Spamming – Don’t Do It

The continuing etymology of the word “spam” is of interest to people with an interest in how words can develop, change meanings and take on additional, new ones. Originally used as a brand name for a tinned, processed meat, it was picked up and used in a Monty Python sketch and from there was adopted to refer to e-mail which was unsolicited, unwelcome and used to aggressively drive a message (usually commercial) regardless of audience. As time has passed, it has come to be used in terms of any unwelcome proliferation of information or advice.

Spamming on Twitter does not only refer to commercial promotion, but still includes it. More than that, though, it has come to refer to anyone posting persistently with information that is either incorrect, irrelevant or just plain annoying. If you are accused – justifiably or otherwise – of spamming will inevitably result in you losing followers. For such reasons it is essential that you consider seriously what you are going to post before you post it. If you strongly feel that it is relevant to your followers, then tweet it. If you are not concerned by the prospect of losing followers, then posting things that may be considered irrelevant should not concern you.

Bear in mind too that when it comes to relevance, telling people what they already know constitutes irrelevance. If you constantly posted that grass tends to be green, you would be spamming, and if you post well-worn political arguments in a feed mostly read by political experts, they may well accuse you of doing the same.

Where Does Twitter Fit In?

The Internet may seem to be a behemoth of unconnected sites united simply by the fact that they are all online and accessible by anyone with the correct equipment. But if you look closer it is easy to see that there is a lot of connectivity between certain sites, not least in the use of hyperlinks which allow you to navigate between sites which have a common interest. But where this becomes fascinating is with the rise of the super website, the one which is by far and away the leader in its field. Prime examples of this in recent times are not hard to identify.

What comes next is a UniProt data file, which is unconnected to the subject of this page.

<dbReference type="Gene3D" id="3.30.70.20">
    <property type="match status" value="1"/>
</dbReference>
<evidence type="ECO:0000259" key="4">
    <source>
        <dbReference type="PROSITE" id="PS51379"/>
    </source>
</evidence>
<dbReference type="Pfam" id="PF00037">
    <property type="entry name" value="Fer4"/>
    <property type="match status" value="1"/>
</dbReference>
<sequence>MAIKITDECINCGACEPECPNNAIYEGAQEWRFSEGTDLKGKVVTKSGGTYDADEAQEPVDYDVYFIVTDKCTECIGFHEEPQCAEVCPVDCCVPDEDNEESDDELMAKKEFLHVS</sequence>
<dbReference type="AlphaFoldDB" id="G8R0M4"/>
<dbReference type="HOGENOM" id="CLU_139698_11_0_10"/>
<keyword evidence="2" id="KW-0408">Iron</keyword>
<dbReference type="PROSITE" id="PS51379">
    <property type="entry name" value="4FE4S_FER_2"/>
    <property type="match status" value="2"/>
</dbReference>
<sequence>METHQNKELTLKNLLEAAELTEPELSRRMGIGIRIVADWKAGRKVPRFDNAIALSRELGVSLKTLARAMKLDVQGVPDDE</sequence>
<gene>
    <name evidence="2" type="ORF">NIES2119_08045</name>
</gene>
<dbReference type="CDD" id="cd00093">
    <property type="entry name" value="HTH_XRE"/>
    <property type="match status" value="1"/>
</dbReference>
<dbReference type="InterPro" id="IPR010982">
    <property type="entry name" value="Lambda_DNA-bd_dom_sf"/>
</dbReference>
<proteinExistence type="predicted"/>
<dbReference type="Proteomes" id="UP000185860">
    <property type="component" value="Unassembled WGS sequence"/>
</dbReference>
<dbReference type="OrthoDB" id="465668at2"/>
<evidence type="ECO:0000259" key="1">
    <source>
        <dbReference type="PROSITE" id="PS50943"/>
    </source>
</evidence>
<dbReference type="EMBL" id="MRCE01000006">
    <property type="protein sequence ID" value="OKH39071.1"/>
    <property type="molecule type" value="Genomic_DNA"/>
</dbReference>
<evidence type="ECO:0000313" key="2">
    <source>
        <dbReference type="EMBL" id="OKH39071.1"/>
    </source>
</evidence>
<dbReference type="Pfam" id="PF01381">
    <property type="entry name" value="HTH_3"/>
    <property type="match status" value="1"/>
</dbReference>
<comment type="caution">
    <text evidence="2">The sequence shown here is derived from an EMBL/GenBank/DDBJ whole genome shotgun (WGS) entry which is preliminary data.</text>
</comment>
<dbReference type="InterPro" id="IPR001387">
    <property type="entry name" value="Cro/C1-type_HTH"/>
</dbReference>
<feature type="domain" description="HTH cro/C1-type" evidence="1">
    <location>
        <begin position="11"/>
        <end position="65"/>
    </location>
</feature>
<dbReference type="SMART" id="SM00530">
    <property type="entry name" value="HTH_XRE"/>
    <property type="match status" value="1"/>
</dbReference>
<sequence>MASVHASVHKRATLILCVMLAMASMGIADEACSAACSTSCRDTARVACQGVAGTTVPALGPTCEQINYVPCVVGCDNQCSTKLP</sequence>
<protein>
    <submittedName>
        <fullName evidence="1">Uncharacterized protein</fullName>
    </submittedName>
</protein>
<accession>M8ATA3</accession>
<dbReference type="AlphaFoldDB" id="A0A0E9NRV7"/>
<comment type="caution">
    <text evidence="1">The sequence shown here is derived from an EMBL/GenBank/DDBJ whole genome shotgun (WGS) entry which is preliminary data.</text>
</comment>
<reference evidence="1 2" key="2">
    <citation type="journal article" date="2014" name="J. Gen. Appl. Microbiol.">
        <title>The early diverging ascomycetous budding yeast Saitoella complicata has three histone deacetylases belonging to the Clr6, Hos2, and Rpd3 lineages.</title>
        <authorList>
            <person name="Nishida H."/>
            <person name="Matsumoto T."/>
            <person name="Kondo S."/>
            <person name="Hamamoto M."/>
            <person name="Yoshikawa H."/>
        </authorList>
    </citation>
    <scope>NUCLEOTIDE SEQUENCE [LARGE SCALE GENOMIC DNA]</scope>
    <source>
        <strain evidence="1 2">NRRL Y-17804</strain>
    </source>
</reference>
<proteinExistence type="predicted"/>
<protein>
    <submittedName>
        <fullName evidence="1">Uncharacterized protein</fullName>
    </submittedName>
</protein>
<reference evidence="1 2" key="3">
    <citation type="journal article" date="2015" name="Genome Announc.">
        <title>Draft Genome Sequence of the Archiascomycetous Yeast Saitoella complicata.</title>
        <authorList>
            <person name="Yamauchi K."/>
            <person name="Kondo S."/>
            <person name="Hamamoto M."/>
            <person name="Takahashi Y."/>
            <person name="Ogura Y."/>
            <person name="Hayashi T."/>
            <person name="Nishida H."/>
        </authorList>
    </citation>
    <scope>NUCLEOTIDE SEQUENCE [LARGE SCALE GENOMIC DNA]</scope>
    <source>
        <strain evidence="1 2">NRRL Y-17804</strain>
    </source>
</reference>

We have Wikipedia, the online encyclopaedia which is seen as an immediate resource for collated information. Then there is YouTube, a video hosting site which allows one to view footage collected from numerous different places. How hard it would be to find the sites you need if it were not for the ultimate search engine, Google. And recently, Twitter has become a site which everyone knows about, even if they only know that everyone else is talking about it.

One of the things that makes Twitter so popular is that it is an excellent way to spread links. This allows it an instant affinity with other sites. If you find a video on YouTube which you believe that everyone should see, you post a link to it on your Twitter account, and people can view it and then pass on the link. This connectivity is also very useful for bloggers who can install a “widget” on their blog which automatically posts a link on their Twitter feed whenever they put up a new blog post.

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